The key of using WPHM to assess the operating status of equipment is to estimate unknown parameters according to the feature data and time data of the realtime status. The maximum likelihood method is commonly applied to estimate unknown WPHM parameters. In practice, a mechanical system may be run until it fails but may be repaired prior to failure. The lifetime data usually contains failure times and suspension times to reflect this. To properly account for both types of data, the likelihood function where the covariates are timedependent is defined as follows:
In the above equations, the covariates of WPHM are timedependent. When the covariates only relate to the current time (i.e., they are nontimedependent), the reliability and the failure probability density can be, respectively, rewritten as follows:
Therefore, by substituting (
By setting the partial derivatives of (
With increase in the number of covariates, the complexity of the maximum likelihood estimation increases substantially. Therefore, the NelderMead iterative algorithm [
A flowchart of the proposed method is shown in Figure
The flowchart of the proposed method.
The reliability assessment process takes place in a stepwise manner:
Select effective features that comprehensively reflect the performance degradation process from the time domain, frequency domain, and timefrequency domain features of training bearings data to compose the feature vector.
Build a high relative feature set by extracting samples from lifetime data of training bearings.
Obtain KPCs and KPCs mapping from KPCA for the high training lifetime relative feature set, and select the first KPCs with CCR exceeding 85%.
Build the high relative feature set from lifetime data of the test bearing; obtain KPCs of the test bearing through KPC mapping of the training bearings, and then verify whether the KPCs of the test bearing reflect the performance degradation process.
Take the KPCs of the training bearings as the WPHM covariates to estimate the WPHM parameters.
Take the KPCs of the test bearing as the WPHM covariates to assess the test bearing reliability.
The rolling bearing life cycle test data used in this paper was provided by the Center for Intelligent Maintenance Systems (IMS), University of Cincinnati [
Bearing test rig and sensor placement illustration: (a) bearing test rig; (b) sensor placement illustration.
There are four test double row bearings (Rexnord ZA2115) on one shaft of the bearing test rig. The shaft is driven by an AC motor and coupled with rub belts. A radial load of 6,000 lbs was added to the shaft and bearings by a spring mechanism; the rotation speed was kept constant at 2,000 rpm during the experiment. A magnetic plug is installed in the oil feedback pipe to collect debris from the oil as evidence of bearing degradation. The test was stopped when the accumulated debris adhered to the magnetic plug exceeded a certain level, causing an electrical switch to close. Vibration data were collected every 20 minutes with a National Instruments DAQCard6062E data acquisition card (data sampling rate 20 kHz and data length 20,480 points). Data collection was conducted in the National Instruments LabVIEW program. Table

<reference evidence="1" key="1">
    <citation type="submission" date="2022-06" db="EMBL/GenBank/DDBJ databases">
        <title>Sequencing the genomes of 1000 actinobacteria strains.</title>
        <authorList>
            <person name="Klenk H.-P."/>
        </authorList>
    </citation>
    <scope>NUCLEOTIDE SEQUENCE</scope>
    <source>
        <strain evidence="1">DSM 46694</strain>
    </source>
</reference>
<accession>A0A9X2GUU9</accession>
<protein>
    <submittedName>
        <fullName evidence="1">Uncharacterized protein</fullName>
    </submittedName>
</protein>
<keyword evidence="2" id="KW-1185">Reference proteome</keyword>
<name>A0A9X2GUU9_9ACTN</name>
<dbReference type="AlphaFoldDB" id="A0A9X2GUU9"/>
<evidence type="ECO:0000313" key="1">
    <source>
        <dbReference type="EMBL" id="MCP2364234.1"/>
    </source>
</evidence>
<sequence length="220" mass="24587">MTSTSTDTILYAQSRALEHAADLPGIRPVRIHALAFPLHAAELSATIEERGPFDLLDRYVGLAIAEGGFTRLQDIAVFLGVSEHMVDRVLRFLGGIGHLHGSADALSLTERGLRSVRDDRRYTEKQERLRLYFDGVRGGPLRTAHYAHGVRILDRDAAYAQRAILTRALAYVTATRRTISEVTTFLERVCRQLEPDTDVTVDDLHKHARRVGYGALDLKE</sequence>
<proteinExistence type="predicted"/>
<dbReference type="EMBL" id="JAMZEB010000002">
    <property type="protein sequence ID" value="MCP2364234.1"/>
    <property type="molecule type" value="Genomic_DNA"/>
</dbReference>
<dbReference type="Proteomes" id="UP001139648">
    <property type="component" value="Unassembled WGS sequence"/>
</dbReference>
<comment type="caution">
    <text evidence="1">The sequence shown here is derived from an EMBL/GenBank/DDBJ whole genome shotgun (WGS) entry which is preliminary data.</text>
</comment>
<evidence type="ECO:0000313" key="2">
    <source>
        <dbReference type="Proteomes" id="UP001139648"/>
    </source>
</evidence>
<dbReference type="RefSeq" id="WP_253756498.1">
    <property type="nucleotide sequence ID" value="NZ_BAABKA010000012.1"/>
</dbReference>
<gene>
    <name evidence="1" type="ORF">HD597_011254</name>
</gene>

Test results.
Test order  Failure bearing  Failure modes  Censored bearing 

1  B3, B4  B3(a), B4(b&c)  B1, B2 
2  B5  B5(c)  B6, B7, B8 
Components of failure bearing: (a) inner race defect; (b) roller element defect; (c) outer race defect.
Bearing 3 (Test 1) is used as test bearing and the other bearings (Test 1 and Test 2) are used as training bearings.
More than 50 features of time domain, frequency domain, and timefrequency domain [
Time domain: root mean square (RMS), kurtosis, peakpeak value, and peak factor.
Frequency domain: spectrum mean, spectrum variance, and spectrum RMS.
Timefrequency domain: third frequency band normalized energy spectrum (E3), sample entropy (S3), seventh frequency band normalized energy spectrum (E7), and sample entropy (S7) (obtained via db10 wavelet packet decomposition at three levels).
Even the same type of bearings differ due to differences in manufacturing, installation, and working conditions; thus there are differences among them even in the same work period. Take time domain features as an example; for bearings 1–8, the time domain features for stable trend of normal work period were selected and averaged as shown in Figure
Mean time domain features in normal work period.
Time domain—RMS
Time domain—peakpeak value
Time domain—kurtosis
Time domain—peak factor
Figure
The advantages of relative features are discussed further in Section
For the seven training bearings, each had 100 samples that can reflect the process of the lifetime (at a total of 700 samples). A high training lifetime relative feature set of 700 × 11 was then composed accordingly. For the test bearing, a total of 2,152 whole life cycle samples were used to obtain the 2152 × 11 high test lifetime relative feature set shown in Figure
High test lifetime relative feature data (overall degradation process).
Time domain—RMS
Time domain—peakpeak value
Time domain—kurtosis
Time domain—peak factor
Frequency domain—spectrum mean
Frequency domain—spectrum variance
Frequency domain—spectrum RMS
Timefrequency domain—E3
Timefrequency domain—E7
Timefrequency domain—S3
Timefrequency domain—S7
The time of data collection
In order to effectively verify the following analysis, according to the features of bearing 3, the degradation process was divided into five stages as shown in Table
Point messages.
Period  Point  Date (day)  Characteristics 

Normal working stage 

0–17.69  The features are in normal range. 

17.69–28.99  

28.99–31.05  


Early failure stage 

31.05–32.53  When the surface defect just initiates, small spalling or cracks are formed. Kurtosis has great fluctuation, but RMS increases slowly [ 

32.53–33.34  


Healing stage